The Bloody Classics - Porridge Radio
Porridge Radio, Every Bad, 2020, Secretly Canadian
1. Born Confused
3. Don't Ask Me Twice
6. Pop Song
11. Homecoming Song
Hailing from Brighton, indie rockers Porridge Radio formed in 2015. Every Bad is their second album, but their first on a label. It has been shortlisted for this year’s Mercury Music Prize.
The album opens with "Born Confused" which has a music-hall esque air about it. It’s an interesting start with a surprisingly abrupt ending and the lyrical repetition will be a feature of the album. "Sweet" is a loud-quiet-loud song with intense guitars. "Don't Ask Me Twice" has a melodic chorus but also puts me in mind of a Madness track, it’s a bit disjointed but still works somehow. "Long" has a strong 1980s cold synth sound. It’s the most commercial sounding track so far. "Nephews" has the purest of indie guitar intros, it’ll transport you right back to the mid-1990s. It’s the calmest and most straightforward song. "Pop Song" is not at all what its title suggests. It’s languid and unhurried. A perfect pause at the mid-point of the album. "Give/Take" only ups the tempo slightly but with the repetition at its height, it has the feel of a nursery rhyme. "Lilac" has a floaty quality which descends into a harsh garage punk ending. The repeated lines being shouted over the harsh instrumental before an abrupt ending makes the start of "Circle" with its wurlitzer piano sound like a complete surprise. Its fairground style melody seems perfectly pitched to support the lyrics about trying to fix problems and make things ok by sheer force of will alone. "(Something)" feels like the most poppy track because of its use of autotune, it’s robotic sound feels out of sync with the rest of the album though. "Homecoming Song" is also poppy but in a way that seems to fit better. It’s a beautiful track to close the album.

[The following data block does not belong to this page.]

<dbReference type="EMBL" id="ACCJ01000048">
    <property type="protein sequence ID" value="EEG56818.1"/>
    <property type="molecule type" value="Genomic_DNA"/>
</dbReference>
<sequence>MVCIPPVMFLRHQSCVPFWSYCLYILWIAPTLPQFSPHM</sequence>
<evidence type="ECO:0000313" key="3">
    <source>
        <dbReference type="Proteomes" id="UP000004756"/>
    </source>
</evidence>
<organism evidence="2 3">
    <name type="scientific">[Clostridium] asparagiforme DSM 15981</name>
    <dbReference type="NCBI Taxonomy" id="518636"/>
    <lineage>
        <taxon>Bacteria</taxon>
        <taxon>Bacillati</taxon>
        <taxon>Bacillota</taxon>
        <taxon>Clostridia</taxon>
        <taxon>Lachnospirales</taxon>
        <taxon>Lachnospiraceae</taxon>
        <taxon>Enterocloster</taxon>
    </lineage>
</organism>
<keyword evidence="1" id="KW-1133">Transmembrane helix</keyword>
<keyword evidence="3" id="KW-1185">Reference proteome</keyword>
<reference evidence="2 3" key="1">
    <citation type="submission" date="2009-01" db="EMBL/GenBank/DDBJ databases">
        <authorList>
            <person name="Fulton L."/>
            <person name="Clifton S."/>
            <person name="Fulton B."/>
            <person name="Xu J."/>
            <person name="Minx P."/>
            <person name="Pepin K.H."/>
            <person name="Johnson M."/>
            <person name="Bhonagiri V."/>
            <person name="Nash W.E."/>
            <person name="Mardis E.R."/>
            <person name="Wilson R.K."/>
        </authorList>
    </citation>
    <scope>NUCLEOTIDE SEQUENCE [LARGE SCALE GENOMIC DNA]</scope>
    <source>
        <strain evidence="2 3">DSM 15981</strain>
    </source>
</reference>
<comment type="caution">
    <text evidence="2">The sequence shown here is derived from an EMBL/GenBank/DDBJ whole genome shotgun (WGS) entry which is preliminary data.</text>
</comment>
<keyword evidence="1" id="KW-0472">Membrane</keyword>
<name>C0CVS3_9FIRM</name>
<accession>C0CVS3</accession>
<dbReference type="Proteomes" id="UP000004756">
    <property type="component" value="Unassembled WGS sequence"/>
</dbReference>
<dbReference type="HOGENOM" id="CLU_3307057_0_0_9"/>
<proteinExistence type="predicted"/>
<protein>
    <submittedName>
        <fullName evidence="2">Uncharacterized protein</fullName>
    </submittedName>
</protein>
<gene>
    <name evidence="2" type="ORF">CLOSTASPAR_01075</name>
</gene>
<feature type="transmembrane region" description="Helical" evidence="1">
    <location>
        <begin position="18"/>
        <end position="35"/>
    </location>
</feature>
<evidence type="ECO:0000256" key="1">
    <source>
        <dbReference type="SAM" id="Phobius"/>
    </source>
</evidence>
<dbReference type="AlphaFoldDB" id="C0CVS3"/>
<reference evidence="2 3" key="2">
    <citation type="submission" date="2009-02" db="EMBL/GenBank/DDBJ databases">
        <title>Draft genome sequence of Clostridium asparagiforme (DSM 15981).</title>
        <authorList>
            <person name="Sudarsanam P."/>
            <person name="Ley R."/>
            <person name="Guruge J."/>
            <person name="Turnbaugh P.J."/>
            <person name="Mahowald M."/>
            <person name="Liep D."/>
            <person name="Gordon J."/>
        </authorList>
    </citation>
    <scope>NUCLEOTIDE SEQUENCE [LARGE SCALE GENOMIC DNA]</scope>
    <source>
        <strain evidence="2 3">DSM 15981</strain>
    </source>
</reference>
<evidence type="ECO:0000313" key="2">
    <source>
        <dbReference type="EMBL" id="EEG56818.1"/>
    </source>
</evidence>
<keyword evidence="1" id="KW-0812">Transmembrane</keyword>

It’s an album that finds its themes firmly in the grey areas of life and this is what makes it interesting. The lyrical repetition throughout the album gives a lot of the lines much more significance than they would have if they were only sung once and helps you to understand the point vocalist Dana Margolin is trying to make, however it starts to feel a bit contrived when it’s done on every song. I enjoyed the album and it seems like the genesis of something special, I’d just love to hear a bit more diversity in the vocal delivery style. I’d be interested to see what direction they take in the future. The band plan to tour the UK in January, if that tour goes ahead, it will be worth checking out.